A brief explanation of the general principles is provided below.
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Tribunal fees have impacted on the number of claims issued. Many try to resolve discrimination disputes at the conciliation stage.
We will defend a claim for an employer and only fight such a claim on the employers behalf if the prospects of winning are high. At all stages however litigation is a last resort and settlement is the preferred option. It is just cheaper and saves time.
We have dealt with all aspects of discrimination law. We are responsible for some of the important legal cases in this area of law.
We will advice you if you have a valid claim and help you to resolve your dispute without the need to attend a tribunal or court because it is better to save on costs and to avoid a bad legal decision.
Discrimination principles in brief
The law defines certain characteristics as ‘protected’. These are:
· Religion or belief
· Marriage or Civil Partnership
· Sexual orientation
· Pregnancy or maternity
Each of the protected characteristics have their own subsets of rules which will have to be established.
A person discriminates against another if they carry out any of the following acts in relation to a protected characteristic: direct discrimination, indirect discrimination, harassment or victimisation.
1. Direct Discrimination
A person (A) discriminates against another person (B) because of a protected characteristic. Thus if A treats B less favourably than other individuals who do not have the protected characteristic; then this would be discrimination.
An individual claiming discrimination will have to point to someone without the characteristics, who is similar to them and has the same skills; but has not been treated differently. This is referred to as an’ actual comparator’; if one cannot be found, then the tribunal will consider constructing a ‘hypothetical comparator’.
2. Indirect Discrimination
A person (A) discriminates against another person (B) if he applies to B a provision, criterion or practice which is discriminatory in relation to the relevant protected characteristic of B. Thus a person is discriminated against because of a policy introduced by his employer. Usually the policy is intended to apply to all; however it has an adverse impact on a particular group, for example single mum’s and the potential claimant is a member of that group.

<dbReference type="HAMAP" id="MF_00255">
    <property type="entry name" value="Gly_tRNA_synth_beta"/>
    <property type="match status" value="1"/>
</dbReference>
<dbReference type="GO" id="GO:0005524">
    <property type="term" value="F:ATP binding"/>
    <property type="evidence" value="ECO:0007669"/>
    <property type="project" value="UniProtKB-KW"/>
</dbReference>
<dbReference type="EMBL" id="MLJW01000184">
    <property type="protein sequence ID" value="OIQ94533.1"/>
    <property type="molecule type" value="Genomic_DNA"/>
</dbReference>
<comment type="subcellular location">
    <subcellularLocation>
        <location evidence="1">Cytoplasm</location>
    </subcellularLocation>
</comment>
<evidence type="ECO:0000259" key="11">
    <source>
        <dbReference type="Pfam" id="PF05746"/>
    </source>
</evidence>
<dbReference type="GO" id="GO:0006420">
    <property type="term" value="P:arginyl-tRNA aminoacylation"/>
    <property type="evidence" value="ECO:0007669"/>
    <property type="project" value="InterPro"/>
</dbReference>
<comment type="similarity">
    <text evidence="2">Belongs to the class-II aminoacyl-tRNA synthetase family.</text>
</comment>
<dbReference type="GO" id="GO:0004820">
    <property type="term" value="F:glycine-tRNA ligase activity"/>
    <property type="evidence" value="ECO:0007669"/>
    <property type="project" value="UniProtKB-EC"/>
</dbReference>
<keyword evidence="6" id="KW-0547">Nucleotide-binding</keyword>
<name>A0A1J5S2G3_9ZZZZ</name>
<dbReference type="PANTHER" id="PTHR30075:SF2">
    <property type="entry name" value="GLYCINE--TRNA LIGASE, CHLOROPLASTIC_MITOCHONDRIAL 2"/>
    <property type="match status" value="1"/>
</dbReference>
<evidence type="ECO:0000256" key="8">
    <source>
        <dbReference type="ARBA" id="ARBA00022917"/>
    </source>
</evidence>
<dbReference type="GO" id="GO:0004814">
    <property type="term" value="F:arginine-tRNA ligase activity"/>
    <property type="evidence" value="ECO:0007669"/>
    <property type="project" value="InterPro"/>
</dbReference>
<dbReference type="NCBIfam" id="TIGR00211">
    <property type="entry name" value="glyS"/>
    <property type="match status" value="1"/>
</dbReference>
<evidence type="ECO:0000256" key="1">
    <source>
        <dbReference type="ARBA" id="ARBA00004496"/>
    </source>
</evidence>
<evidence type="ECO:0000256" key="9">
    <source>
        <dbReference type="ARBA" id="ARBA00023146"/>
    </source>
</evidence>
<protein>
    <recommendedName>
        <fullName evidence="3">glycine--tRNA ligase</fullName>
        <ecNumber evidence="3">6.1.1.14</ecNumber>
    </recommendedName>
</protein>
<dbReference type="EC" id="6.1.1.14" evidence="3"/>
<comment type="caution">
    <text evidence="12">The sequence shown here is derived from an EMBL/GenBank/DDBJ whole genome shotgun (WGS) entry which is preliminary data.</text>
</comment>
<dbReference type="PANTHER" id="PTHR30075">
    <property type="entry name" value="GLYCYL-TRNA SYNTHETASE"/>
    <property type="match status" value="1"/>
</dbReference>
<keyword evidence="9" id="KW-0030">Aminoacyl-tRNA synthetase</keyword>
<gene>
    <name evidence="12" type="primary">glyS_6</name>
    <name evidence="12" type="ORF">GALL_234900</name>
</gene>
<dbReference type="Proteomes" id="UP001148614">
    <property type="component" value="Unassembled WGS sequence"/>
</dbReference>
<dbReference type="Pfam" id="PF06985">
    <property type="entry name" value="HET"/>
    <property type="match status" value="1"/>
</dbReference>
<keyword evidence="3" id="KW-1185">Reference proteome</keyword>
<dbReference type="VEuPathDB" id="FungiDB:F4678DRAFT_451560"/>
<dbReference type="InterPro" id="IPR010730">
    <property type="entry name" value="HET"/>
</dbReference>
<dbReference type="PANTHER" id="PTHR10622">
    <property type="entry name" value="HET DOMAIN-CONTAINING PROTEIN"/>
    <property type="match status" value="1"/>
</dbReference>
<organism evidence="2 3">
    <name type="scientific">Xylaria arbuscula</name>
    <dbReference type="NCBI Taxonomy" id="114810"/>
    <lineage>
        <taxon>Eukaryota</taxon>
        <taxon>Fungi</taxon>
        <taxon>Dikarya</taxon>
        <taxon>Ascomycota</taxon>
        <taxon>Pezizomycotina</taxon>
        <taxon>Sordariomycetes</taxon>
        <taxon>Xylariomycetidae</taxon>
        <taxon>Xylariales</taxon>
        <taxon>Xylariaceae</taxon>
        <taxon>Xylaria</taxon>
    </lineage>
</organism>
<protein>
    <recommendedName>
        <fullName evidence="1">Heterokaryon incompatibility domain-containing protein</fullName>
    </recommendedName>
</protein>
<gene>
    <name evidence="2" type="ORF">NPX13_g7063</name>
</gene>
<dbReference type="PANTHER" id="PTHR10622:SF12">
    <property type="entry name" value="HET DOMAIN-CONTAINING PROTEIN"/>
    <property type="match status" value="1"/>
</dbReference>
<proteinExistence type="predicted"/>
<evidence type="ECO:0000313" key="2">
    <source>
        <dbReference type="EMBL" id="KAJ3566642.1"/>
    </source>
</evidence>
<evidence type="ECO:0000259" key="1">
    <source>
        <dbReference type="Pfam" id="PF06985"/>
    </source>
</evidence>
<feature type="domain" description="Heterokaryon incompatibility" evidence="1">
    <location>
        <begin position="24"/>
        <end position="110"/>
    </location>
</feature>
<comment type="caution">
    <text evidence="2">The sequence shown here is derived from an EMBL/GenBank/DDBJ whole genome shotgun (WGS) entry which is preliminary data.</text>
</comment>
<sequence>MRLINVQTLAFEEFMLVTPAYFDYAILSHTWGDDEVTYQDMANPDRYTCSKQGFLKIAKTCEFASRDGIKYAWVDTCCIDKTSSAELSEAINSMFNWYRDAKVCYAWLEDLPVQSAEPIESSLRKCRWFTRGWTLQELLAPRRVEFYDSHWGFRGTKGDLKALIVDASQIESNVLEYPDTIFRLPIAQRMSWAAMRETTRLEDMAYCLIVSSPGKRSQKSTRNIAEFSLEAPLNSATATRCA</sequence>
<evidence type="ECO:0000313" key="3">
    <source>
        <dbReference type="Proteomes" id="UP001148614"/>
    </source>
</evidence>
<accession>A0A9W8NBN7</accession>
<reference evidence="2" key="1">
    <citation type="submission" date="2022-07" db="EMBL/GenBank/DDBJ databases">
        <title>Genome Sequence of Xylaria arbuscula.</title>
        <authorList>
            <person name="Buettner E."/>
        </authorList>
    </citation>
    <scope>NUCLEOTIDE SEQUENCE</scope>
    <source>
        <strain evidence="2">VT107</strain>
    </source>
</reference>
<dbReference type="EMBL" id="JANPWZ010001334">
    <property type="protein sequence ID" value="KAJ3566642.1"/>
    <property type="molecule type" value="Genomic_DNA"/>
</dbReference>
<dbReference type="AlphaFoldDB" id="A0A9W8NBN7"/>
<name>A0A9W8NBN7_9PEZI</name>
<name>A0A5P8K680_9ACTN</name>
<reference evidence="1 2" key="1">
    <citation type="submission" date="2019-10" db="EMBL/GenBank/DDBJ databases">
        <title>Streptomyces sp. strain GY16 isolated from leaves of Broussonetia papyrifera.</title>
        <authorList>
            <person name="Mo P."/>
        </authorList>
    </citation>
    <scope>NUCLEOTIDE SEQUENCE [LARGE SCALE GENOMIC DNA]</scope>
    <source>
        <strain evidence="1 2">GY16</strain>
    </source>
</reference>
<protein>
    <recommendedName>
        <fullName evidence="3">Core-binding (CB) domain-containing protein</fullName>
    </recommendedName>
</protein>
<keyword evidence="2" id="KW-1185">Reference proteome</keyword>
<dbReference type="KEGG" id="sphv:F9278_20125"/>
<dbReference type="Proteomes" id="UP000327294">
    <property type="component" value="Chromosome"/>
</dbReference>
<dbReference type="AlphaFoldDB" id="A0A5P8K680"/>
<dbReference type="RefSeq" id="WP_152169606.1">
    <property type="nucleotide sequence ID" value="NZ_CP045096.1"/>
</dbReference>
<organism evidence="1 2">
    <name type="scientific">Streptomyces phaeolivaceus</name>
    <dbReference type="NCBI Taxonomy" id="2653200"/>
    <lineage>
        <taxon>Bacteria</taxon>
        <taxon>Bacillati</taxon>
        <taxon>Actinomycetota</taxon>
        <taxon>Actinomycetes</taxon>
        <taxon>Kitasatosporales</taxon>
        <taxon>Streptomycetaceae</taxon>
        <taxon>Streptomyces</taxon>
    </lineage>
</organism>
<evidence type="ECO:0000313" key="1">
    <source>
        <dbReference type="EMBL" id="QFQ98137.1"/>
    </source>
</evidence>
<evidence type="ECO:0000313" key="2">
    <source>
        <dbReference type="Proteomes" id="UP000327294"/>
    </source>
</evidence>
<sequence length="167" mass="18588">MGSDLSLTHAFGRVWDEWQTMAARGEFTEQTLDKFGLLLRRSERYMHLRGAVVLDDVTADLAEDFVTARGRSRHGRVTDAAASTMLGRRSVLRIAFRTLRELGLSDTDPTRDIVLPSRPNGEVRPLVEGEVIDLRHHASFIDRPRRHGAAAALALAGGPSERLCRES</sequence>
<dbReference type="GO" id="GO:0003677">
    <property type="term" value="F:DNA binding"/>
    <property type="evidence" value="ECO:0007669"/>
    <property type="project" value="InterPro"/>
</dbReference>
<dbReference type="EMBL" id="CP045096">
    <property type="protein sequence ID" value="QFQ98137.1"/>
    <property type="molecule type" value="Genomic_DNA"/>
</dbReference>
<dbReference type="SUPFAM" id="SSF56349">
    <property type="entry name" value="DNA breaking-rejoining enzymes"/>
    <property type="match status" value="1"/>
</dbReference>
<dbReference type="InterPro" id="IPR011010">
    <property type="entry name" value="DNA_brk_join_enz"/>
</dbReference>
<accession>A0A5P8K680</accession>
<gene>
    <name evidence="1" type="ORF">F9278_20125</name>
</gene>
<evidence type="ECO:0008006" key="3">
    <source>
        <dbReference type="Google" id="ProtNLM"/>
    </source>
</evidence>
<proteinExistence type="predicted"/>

A defence to direct discrimination may be occupational requirement. For example the need to cast a woman in a role for women; for example the position of Juliet.
In terms of direct discrimination there is usually no defence of justification, with the exception of age discrimination where such a defence is allowed. This is different to the defence specified below.
There is always a defence of justification in respect of indirect discrimination. This is where the provision criteria or practise is to be regarded as a proportionate means of achieving a legitimate business aim.
The onus will be on the employer to establish the presence of a legitimate business aim. The employer will have to clearly state the legitimate aim in his defence.
If an employee complain about a discriminatory act ( e.g., bring proceedings against an employer or gives evidence on behalf of a colleague because of an employer’s behaviour) and the employee subsequently find that they are being treated badly by an employer because of the action taken; then this will be victimisation.
A person engages in unwanted conduct towards another person and in doing so violates their dignity and creates an intimidating, hostile, degrading, humiliating or offensive environment for that person. An example of harassment would be a woman constantly in receipt of unwanted conduct from a male colleague at work and work colleagues are aware of the behaviour and snigger about it.
Time limits for bringing a claim
This is strict. Usually 3 months less one day from the date of the last discriminatory act.
Prior to bringing a claim the employee must go to ACAS early conciliation.
95% of our clients were happy with the outcome of their dispute.